Roger Federer at the French Open: know when to quit © AP

Similar changes are afoot across tennis. At this year’s Australian Open, total prize money remained flat at A$71.5m. But losing first-round players earned A$100,000, up 15 per cent from 2020.

In last year’s US Open, the total purse fell to $53m from more than $57m a year earlier. Organisers slashed prize money in the final five rounds, with the best-performing players taking the largest cuts.

The pandemic provided an opportunity to fix a much-discussed problem in the sport. Tennis players are independent contractors and are involved in a precarious business. Their salary is mainly prize money, requiring them to win enough to cover their costs such as travel, training and equipment.

Naomi Osaka: ahead of the game © AFP via Getty Images

This isn’t a problem for the world’s top players. Roger Federer dropped out midway through the French Open, and Rafael Nadal will miss this year’s Wimbledon. Both cited the physical impact on their bodies. Naomi Osaka, the world’s highest-paid female athlete, is missing both slams to protect her mental health.

Most pros don’t have the luxury to make these choices. In 2013, only men ranked inside the top 336 made more in prize money than their outgoings, according to the International Tennis Federation. The equivalent ranking for women was 253. The findings prompted calls to increase junior winnings.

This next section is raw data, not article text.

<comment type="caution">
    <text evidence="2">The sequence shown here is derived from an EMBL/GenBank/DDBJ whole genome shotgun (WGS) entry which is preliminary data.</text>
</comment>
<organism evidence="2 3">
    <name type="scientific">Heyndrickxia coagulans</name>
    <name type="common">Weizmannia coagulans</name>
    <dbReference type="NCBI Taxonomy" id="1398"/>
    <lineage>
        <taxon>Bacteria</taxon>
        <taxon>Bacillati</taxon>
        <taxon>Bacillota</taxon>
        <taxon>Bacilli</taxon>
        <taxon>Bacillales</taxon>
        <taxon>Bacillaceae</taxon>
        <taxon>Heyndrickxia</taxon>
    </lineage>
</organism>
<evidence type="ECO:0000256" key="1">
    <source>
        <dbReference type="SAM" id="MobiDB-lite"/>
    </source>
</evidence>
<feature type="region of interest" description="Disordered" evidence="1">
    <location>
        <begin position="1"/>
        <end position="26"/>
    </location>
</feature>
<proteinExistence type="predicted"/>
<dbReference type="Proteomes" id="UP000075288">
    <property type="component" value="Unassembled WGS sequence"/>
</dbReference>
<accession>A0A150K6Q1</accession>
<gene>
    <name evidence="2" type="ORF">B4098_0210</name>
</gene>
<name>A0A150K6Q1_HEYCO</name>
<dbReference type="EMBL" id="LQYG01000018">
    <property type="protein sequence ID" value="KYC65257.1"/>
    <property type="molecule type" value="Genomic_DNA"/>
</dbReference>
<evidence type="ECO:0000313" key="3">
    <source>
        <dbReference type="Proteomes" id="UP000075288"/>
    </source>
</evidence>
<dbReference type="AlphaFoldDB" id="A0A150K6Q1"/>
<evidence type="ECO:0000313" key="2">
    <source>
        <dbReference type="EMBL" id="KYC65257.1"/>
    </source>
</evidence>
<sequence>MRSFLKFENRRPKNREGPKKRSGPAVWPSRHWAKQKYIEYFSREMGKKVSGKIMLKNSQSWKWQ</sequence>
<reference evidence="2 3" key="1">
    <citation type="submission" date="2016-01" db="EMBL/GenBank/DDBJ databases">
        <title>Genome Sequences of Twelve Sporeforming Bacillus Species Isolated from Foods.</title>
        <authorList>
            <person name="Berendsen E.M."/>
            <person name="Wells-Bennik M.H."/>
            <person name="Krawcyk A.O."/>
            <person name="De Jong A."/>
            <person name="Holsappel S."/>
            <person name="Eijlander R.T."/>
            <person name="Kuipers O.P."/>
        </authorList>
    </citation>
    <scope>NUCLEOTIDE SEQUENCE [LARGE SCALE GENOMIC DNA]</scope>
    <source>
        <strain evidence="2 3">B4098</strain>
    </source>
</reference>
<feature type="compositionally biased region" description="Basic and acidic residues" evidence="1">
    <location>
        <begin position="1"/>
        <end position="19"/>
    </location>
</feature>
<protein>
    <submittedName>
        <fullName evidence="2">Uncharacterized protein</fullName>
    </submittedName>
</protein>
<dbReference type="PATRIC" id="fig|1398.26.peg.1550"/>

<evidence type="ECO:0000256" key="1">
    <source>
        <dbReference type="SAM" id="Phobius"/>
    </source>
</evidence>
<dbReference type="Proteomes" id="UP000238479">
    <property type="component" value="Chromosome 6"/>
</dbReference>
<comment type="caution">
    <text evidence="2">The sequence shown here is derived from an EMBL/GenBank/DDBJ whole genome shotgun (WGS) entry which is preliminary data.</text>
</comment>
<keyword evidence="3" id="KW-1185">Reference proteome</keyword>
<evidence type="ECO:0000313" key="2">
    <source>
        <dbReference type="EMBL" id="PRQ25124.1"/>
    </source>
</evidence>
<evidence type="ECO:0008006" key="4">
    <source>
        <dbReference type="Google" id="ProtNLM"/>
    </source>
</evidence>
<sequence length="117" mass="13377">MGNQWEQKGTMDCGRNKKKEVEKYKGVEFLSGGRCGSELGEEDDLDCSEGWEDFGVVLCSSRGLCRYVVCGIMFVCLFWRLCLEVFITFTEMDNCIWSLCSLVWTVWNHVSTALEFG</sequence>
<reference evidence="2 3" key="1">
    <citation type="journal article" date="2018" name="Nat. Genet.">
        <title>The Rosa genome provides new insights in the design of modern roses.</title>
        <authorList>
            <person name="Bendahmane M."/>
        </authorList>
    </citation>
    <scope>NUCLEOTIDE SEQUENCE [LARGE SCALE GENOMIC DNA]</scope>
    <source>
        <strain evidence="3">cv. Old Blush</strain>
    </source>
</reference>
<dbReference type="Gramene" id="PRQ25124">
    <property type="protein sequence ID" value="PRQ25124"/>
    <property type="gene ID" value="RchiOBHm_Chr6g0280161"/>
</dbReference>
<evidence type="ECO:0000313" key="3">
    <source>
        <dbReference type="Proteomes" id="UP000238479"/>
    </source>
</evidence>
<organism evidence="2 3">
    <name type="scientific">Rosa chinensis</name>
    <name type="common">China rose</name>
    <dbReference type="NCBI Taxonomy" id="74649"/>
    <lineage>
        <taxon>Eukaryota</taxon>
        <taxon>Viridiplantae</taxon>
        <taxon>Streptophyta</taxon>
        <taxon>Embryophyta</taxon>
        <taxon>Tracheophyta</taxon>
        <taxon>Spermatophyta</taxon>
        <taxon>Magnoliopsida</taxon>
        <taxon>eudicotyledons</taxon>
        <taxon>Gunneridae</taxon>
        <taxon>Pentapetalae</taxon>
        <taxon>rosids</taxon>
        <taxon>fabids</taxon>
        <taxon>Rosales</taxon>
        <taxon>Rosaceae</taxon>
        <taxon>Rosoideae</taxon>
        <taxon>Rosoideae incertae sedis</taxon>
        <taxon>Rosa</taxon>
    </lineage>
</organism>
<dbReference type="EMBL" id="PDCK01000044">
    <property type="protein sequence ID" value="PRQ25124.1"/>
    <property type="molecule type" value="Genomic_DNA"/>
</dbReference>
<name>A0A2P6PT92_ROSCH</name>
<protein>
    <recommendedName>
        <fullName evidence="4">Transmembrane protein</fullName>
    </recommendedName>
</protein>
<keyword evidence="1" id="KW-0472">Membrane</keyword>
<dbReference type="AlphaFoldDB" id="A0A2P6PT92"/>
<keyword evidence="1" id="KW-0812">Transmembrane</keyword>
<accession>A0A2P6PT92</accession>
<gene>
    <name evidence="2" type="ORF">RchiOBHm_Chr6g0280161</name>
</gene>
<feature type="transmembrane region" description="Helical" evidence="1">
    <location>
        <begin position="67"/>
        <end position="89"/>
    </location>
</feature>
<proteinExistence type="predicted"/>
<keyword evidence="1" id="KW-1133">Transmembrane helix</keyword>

No doubt the players will be keen to know how any potential investment from private equity firm CVC Capital Partners will benefit all levels of the game. And when you’re a positive Covid test away from missing out, the stakes are even higher.


Japan’s Kohei Uchimura: price of glory © AP
  • The Tokyo Olympics will require an $800m public bailout if the games go ahead without local spectators at live events. Japan must weigh up the financial hit against advice from public health experts, who have warned against risking the spread of Covid-19.

  • The Japanese government asked to cancel a $66m contract for technology group NEC to develop a smartphone app that was meant to track overseas visitors to the games. The system is not required as foreign fans have been banned due to the pandemic. The fallout underlines the mounting risk to corporates of associating with the Olympics.